Oscar Niemeyer was born in Rio de Janeiro Brazil in 1907. He graduated from the Escola Nacional de Belas Artes in Rio de Janeiro in 1934, and in 1935 he joined the office of Lucio Costa. In 1936 he joined the team of Brazilian architects collaborating with Le Corbusier on a new Ministry of Education and Health in Rio de Janeiro.
Niemeyer's seminal architecture is famous for breaking up the dictatorial character of functionalism and introducing the beauty of curved and asymmetric forms. His work was inextricably linked to the progress of reinforced concrete technology. This new material gave him freedom; he was able to present new and unique ideas, far from classical or neo-classical inspiration. His furniture design is reminiscent of his architecture, drawing heavily on sinuous forms, delicate curves and Brazilian identity.
In 1942 Niemeyer created a series of recreational buildings, which borrowed extensively from the expressive Brazilian Baroque style of architecture. In 1956 Niemeyer was appointed architectural adviser to Nova Cap - an organization charged with implementing Lucio Costa's plans for Brazil's new capital. The following year Niemeyer became its chief architect, designing most of the city's important buildings. Niemeyer's buildings mark a period of creativity and modern symbolism. Niemeyer continued to work on Brazilia in the late 1960s and started teaching at the University of Rio de Janeiro and working in private practice. He was awarded the Gold Medal of the American Institute of Architecture in 1970.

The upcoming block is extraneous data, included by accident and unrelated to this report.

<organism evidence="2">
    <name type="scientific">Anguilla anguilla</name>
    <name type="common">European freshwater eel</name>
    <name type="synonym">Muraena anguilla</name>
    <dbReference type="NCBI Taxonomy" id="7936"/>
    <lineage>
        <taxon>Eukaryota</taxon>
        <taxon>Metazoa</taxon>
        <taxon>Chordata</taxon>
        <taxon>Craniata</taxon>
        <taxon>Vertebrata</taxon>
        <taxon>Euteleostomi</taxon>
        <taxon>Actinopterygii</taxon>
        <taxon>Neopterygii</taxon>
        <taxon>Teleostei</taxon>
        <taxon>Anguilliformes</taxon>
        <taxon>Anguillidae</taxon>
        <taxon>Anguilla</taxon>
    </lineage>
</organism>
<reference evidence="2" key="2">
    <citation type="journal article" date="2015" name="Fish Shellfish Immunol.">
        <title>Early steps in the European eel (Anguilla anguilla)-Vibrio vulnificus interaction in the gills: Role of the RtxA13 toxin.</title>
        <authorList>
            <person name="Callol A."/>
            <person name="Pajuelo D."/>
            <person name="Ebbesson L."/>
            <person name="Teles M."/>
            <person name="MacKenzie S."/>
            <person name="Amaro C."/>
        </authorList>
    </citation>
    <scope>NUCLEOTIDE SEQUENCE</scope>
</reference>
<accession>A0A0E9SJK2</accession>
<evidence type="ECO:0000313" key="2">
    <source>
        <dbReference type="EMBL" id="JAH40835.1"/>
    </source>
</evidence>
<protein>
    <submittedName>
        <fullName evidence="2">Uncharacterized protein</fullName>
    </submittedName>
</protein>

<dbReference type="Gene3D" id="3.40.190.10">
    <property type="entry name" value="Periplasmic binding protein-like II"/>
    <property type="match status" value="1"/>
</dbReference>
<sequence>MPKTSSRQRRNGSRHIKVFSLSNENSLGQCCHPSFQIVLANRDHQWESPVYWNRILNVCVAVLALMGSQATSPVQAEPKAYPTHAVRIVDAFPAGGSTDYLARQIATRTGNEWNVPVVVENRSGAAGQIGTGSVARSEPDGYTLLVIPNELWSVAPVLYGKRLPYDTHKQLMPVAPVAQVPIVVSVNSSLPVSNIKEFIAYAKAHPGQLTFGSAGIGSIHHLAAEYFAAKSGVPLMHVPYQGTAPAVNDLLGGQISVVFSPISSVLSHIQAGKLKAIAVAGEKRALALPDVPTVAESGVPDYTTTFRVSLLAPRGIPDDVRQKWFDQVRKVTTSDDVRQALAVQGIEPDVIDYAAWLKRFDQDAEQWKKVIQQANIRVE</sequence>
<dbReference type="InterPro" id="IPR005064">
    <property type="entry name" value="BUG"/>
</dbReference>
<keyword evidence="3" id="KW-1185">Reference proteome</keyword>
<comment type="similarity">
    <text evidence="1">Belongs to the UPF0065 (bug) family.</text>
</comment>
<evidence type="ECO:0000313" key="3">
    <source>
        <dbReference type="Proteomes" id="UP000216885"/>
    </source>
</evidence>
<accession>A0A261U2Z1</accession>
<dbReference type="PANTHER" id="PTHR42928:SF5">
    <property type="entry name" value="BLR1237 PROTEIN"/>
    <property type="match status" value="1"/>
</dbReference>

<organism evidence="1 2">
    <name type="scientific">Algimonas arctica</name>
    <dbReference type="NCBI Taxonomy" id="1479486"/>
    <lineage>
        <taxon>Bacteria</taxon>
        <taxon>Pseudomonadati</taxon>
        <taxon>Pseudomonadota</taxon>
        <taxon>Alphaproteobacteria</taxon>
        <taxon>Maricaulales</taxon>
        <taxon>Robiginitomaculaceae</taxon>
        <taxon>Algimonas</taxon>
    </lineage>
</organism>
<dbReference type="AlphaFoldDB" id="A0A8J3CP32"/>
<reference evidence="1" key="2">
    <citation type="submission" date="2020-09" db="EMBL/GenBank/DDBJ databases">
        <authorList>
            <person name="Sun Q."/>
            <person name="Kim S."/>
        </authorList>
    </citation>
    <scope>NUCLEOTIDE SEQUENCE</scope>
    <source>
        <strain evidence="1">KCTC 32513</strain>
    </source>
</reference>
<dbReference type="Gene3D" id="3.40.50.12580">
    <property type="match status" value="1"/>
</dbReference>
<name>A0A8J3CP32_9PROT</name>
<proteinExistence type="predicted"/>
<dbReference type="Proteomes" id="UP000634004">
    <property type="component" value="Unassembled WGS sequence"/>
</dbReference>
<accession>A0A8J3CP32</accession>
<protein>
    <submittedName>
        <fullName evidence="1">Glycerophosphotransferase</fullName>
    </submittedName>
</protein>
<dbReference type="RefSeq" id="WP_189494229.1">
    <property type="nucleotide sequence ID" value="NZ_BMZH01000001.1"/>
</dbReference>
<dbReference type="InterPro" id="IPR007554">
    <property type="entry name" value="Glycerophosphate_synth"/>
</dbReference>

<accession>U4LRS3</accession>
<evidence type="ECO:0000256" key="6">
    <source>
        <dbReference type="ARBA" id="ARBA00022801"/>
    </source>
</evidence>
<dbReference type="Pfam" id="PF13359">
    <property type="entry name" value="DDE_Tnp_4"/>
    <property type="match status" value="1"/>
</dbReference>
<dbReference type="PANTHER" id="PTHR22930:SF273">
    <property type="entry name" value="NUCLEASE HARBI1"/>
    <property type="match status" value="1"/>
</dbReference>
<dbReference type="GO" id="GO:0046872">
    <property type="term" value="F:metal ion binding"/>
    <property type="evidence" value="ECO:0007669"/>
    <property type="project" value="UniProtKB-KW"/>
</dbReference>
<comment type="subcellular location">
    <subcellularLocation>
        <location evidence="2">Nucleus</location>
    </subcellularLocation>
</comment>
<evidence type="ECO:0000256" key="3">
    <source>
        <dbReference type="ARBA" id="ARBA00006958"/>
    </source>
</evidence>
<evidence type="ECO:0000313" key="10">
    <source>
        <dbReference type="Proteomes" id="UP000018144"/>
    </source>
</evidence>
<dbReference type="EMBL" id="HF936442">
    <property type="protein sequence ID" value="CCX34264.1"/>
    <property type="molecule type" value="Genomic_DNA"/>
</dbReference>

The Creator's Words "Here, then, is what I wanted to tell you of my architecture. I created it with courage and idealism, but also with an awareness of the fact that what is important is life, friends and attempting to make this unjust world a better place in which to live."